Until Next Time!




Friday, February 23, 2024

Drive-Away Dolls

My View: Drive-Away Dolls (2024) R   Jamie (Margaret Qualley) regrets her breakup with her girlfriend and needs to get away to forget her troubles. Her best friend Marian (Geraldine Viswanathan) just wants to get away. The two embark on a road trip to Tallahassee in search of a fresh start. They rent a car intended for a group of inept criminals, and now the chase is on, but the girls don’t know that. I am a huge fan of the Coen brothers movies, especially Fargo. So I was excited when I saw the trailer for this film. Boy, was I disappointed. I wanted this film to end almost as soon as it started. It feels as if it is half a film (maybe brother Joel has the rest of the plot) with storylines that seem to end without any result, characters talking on and on without any rhyme or reason, and an ending that felt too easy. The film is full of stunt casting, so be warned that some actors are on screen for just a few moments. There isn’t a lot of heart in this film, and it feels almost like a parody of the sex romp films of the 80s with a lesbian slant, but that would be giving it too much credit.   My Rating: Cable  Drive-Away Dolls Website  Now playing in theaters.

My View: Ordinary Angels (2024) PG   Sharon (Hilary Swank) is a hairdresser known for getting involved in people’s lives. She finds out about a critically ill young girl whose widowed father, Ed (Alan Ritchson), is in over his head trying to get her treatment. Sharon does what she does best and single-handedly rallies an entire community to help pay for an operation. It will take a miracle, but that’s what Sharon does. Ordinary Angels is a touching story with a bit of Christian overtones that gets a little schmaltzy at times but works because of the message that if we work together and show some human kindness, miracles can happen. Swank has fun as the heart-of-gold hairdresser who has a troubled past and wants to right a few wrongs, primarily through her ability to talk anybody into anything. There are plenty of tears along the way, but it’s a story that loves a good miracle or two.   My Rating: Bargain Matinee  Ordinary Angels Website  Now playing in theatres.

Indiefest: lo Capitano (2023) lo Capitano is about two teenage boys, Seydou (Seydou Sarr) and Moussa (Moustapha Fall), who leave Dakar in Senegal to go on an epic journey to the greener pastures of Europe. Little do the young men know the hardships and dangers they will encounter along the way. This powerful film takes you on an unbelievable journey of two boys who are forced to become men along the way. lo Capitano is a film that treats its characters with tenderness as they endure horrific times. You are given insight into why the two boys want to go to Europe, but you also see why, once they have left, they miss their families and home. Seydou Sarr gives an incredible performance as a young man who is good at heart, loves his best friend, and is horrified at what he has to deal with and endure. It’s a brilliant performance that hits you in the gut and keeps punching because that's how bad this journey of two teen boys trying to find a better life. lo Capitano is a film about dreams and the journeys we travel to make them come true, no matter the hardship.  My Rating: I Would Pay to See it Again  lo Capitano Website Now playing in theaters.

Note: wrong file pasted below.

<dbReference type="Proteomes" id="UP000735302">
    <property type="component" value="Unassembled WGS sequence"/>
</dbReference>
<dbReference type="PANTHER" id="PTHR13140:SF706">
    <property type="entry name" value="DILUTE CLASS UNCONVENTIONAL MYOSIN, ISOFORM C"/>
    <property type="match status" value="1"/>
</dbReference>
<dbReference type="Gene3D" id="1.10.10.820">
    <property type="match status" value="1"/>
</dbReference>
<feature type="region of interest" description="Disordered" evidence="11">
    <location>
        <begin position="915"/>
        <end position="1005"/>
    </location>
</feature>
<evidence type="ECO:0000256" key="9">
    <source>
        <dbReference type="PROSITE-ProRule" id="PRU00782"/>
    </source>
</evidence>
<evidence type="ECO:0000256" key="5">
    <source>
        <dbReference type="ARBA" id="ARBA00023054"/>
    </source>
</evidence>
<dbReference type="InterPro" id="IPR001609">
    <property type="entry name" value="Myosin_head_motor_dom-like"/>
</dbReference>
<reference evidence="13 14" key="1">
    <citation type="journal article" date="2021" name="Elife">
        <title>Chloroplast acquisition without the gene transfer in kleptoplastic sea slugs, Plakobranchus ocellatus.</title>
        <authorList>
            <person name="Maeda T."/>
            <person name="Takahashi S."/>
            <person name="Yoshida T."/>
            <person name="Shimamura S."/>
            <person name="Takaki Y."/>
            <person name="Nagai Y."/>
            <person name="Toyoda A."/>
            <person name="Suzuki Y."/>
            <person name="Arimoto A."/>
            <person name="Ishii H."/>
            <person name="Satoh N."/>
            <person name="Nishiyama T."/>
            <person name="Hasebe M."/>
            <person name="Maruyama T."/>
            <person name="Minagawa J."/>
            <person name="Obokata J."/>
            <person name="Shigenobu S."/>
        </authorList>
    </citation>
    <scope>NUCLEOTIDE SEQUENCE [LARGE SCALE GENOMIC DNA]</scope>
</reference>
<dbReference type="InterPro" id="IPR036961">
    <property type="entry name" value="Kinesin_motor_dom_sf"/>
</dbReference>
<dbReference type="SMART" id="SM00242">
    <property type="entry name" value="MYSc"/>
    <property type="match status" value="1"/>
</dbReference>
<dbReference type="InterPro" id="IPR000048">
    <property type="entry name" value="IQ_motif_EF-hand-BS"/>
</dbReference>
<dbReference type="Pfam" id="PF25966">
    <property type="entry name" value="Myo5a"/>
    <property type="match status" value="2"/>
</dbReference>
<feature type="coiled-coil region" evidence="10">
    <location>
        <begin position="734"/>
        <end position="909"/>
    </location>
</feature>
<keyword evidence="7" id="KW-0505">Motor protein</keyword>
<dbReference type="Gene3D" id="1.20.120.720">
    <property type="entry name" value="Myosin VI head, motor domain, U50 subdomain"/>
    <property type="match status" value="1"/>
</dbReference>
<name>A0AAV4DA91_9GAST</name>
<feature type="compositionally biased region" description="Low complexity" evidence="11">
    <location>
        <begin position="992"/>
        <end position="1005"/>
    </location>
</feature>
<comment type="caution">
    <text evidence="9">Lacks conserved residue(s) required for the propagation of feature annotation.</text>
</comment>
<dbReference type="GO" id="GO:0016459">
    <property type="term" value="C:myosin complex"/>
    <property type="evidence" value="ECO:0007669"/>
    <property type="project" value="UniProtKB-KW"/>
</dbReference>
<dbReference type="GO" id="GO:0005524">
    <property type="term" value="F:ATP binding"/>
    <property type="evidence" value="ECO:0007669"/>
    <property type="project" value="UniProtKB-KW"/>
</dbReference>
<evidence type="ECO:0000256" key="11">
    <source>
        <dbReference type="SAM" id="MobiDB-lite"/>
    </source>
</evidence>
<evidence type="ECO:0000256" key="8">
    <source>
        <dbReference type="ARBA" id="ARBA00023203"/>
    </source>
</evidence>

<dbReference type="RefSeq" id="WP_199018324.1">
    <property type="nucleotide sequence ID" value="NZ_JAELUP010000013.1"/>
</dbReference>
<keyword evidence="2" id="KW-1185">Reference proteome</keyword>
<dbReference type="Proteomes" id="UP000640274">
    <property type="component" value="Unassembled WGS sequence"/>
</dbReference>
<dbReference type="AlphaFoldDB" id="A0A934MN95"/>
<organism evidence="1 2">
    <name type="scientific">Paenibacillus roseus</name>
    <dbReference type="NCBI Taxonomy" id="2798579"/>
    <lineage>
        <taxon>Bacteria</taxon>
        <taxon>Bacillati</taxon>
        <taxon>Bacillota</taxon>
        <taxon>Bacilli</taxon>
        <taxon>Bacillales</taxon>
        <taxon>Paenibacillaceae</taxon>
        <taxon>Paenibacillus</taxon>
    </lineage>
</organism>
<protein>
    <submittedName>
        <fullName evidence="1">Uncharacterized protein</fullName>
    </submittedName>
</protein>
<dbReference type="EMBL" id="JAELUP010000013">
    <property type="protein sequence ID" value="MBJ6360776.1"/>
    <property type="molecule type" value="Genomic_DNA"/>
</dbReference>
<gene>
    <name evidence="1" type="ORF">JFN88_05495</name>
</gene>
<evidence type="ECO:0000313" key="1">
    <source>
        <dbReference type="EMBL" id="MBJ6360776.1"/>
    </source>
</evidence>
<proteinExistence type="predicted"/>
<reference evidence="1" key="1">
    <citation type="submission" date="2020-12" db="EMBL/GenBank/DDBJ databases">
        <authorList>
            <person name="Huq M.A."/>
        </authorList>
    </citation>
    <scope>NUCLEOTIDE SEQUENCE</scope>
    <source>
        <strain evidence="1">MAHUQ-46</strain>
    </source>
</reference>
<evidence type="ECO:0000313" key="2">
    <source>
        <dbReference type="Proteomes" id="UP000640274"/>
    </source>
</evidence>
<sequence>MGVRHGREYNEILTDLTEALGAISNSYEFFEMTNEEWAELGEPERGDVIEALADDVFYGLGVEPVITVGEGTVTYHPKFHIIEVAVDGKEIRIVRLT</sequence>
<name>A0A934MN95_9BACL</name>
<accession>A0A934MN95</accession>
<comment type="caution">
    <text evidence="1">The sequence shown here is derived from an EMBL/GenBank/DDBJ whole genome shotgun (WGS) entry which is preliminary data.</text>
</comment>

Indiefest: Stopmotion (2023) R  Stopmotion is the story of Ella (Aisling Franciosi), a stop-motion animator working under the demanding, legendary animator Suzanne (Stella Gonet), who happens to be her mother. When her mother dies, Ella hopes to finally make the films she has always dreamed of. Unfortunately, those dreams may become nightmares when a character she is filming suddenly comes to life. I am a huge fan of stop-motion animation, and this film is packed with incredibly creepy and scary animation. Ella is a frustrated animator who has lived under the shadow and thumb of her mother. When Ella finally starts working on her own creation, it’s actually a story from a neighborhood kid that takes a life of its own. Stopmotion is a story of a woman who doesn’t know what is real and what is made up. The storyline is a little light, but the melding of stop-motion animation with live-action makes this horror film stand out and gives you plenty of scares.   My Rating: Bargain Matinee  Stopmotion website Now playing in theaters.